Australia has the world’s worst track record for wiping out mammals, with 34 species declared extinct since European colonisation. Many of these are humble native rodents, who’ve suffered the highest extinction rate of any mammal group.
But today, we bring some good news: one rodent species, Gould’s mouse (Pseudomys gouldii), is set to be crossed off Australia’s extinct species list. This means the number of Australia’s extinct mammals will drop from 34 to 33.
Our new research compared genome sequences across Australia’s rodents, including eight extinct species and their 42 living relatives. In a case of historical mistaken identity, we found the Gould’s mouse was genetically indistinguishable from another living species, the Shark Bay mouse (Pseudomys fieldi), also known by the Indigenous name “Djoongari” from the Pintupi and Luritja languages.
But it’s not all good news. A lack of genetic diversity in remaining populations means Djoongari are less resilient to changing environments, including from climate change. We can’t let this species die out — this time, there’d be no coming back.
Back from the dead
When Europeans colonised Australia, they rapidly and catastrophically changed the environments in which native species thrived. The introduction of feral cats, foxes and other invasive species, agricultural land clearing, inappropriate fire management, and new diseases decimated native rodent populations.
Along with many other native mammals, some rodent species were also intensely hunted for bounty in the late 19th and early 20th centuries.
In 1837, a Gould’s mouse specimen was collected for the Natural History Museum, London, from the Hunter Valley of New South Wales. The last verified time it was seen alive was in 1857, near the border of Victoria and NSW.
After genomic analysis of these specimens, we found the species has been hiding in plain sight for more than 100 years, under a different name, thousands of kilometres away in Western Australia. Djoongari will now be reclassified under the scientific name Pseudomys gouldii.
Djoongari is a shaggy-coated mouse weighing 45 grams on average, making it twice the size of the invasive house mouse. It’s omnivorous, and feeds on a variety of flowers, leaves, fungi, insects and spiders. It also build tunnels and runways to travel at night, and uses above-ground nests as refuges during the day.
Not safe yet
The resurrection of the Gould’s mouse is positive news given Australia’s alarming rate of recent extinctions, but the species remains at risk.
Once occurring across mainland Australia, it now survives only on predator-free islands in Shark Bay, WA. Islands have been an important refuge for the species, protecting them from cats, foxes, diseases and other threats on the mainland.
Conservation efforts are underway to protect the mouse in Shark Bay, with insurance populations established on other nearby islands.
Now we know Djoongari once roamed as far east as the Hunter Valley in NSW, there’s greater scope to reintroduce the species to predator-proof protected areas on the mainland. This would mean more insurance populations, but also contribute towards restoring natural ecosystems on mainland Australia — also known as “rewilding”.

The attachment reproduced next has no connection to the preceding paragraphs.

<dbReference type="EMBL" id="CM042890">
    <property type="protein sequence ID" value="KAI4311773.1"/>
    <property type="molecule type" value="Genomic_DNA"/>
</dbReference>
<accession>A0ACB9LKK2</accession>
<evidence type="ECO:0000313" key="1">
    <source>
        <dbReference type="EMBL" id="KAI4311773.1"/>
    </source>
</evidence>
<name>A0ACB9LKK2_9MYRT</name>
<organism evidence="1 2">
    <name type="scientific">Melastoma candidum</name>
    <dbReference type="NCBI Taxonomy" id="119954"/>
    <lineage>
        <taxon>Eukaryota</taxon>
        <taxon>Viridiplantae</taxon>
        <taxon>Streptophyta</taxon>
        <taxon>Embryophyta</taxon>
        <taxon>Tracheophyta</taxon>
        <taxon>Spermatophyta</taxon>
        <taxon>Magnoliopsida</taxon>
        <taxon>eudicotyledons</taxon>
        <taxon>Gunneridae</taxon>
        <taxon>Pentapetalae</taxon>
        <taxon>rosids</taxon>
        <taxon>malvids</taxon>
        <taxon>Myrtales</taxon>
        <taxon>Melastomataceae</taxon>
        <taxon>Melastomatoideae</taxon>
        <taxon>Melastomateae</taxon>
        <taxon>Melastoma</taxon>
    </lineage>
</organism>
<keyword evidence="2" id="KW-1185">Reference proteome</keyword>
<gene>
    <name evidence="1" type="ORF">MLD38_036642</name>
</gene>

However, remnant populations of this once widespread species contain only a fraction of its original genetic diversity.
Genetic diversity is often used as a proxy for estimating the resilience of a species to threats and its potential to adapt to changes in its environment. When species have low genetic diversity, or are inbred, they are more susceptible to disease, and more likely to accumulate harmful genetic mutations.
Other eye-opening revelations
Our study also examined the genomes of seven other rodent species lost to extinction: the white-footed rabbit rat, lesser stick-nest rat, Bramble Cay melomys, short-tailed hopping mouse, long-tailed hopping mouse, big-eared hopping mouse and long-eared mouse.
In most cases, we found these now-extinct native rodents had relatively high genetic diversity immediately before they became extinct. High genetic diversity usually means large population sizes, suggesting native rodent populations were stable before European invasion.
This puts an end to any suggestion that these species were already on their way out prior to the arrival of Europeans.
Reports from early naturalists back up our findings. In 1846, John Cotton referred to the now-extinct white-footed rabbit rat as “the common rat of the country”. And in 1866, Gerard Krefft described the now-extinct lesser stick-nest rat as occurring in “great numbers”.
These species went from common to extinct in less than 150 years. That’s alarmingly fast by any standard.
It shows even though genetic diversity in now-extinct rodents was high prior to colonisation, it wasn’t enough. The environment and threats changed so dramatically and rapidly, these species didn’t have the chance to adapt.
There’s a clear lesson in all this
The threats to native wildlife brought by Europeans — including feral cat predation and land clearing — are ongoing. And under climate change, the environment as we know it is set to change further, dramatically.
It’s not enough to only establish insurance populations to save species. We need to control feral predators, protect and restore habitats, and curb emissions, so more species don’t endure a rapid wipe out.
In total, we’ve lost almost 100 species to extinction since 1788, and that’s just those we know about. In native rodents alone, in less than 150 years, the equivalent of more than 10 million years of unique evolutionary history has been lost forever.
Extinction doesn’t usually offer second chances, but we’ve now got another shot to protect Gould’s mouse. We need to act now, before it’s too late.
The Conversation is an independent, not-for-profit media outlet that uses content sourced from the academic and research community.
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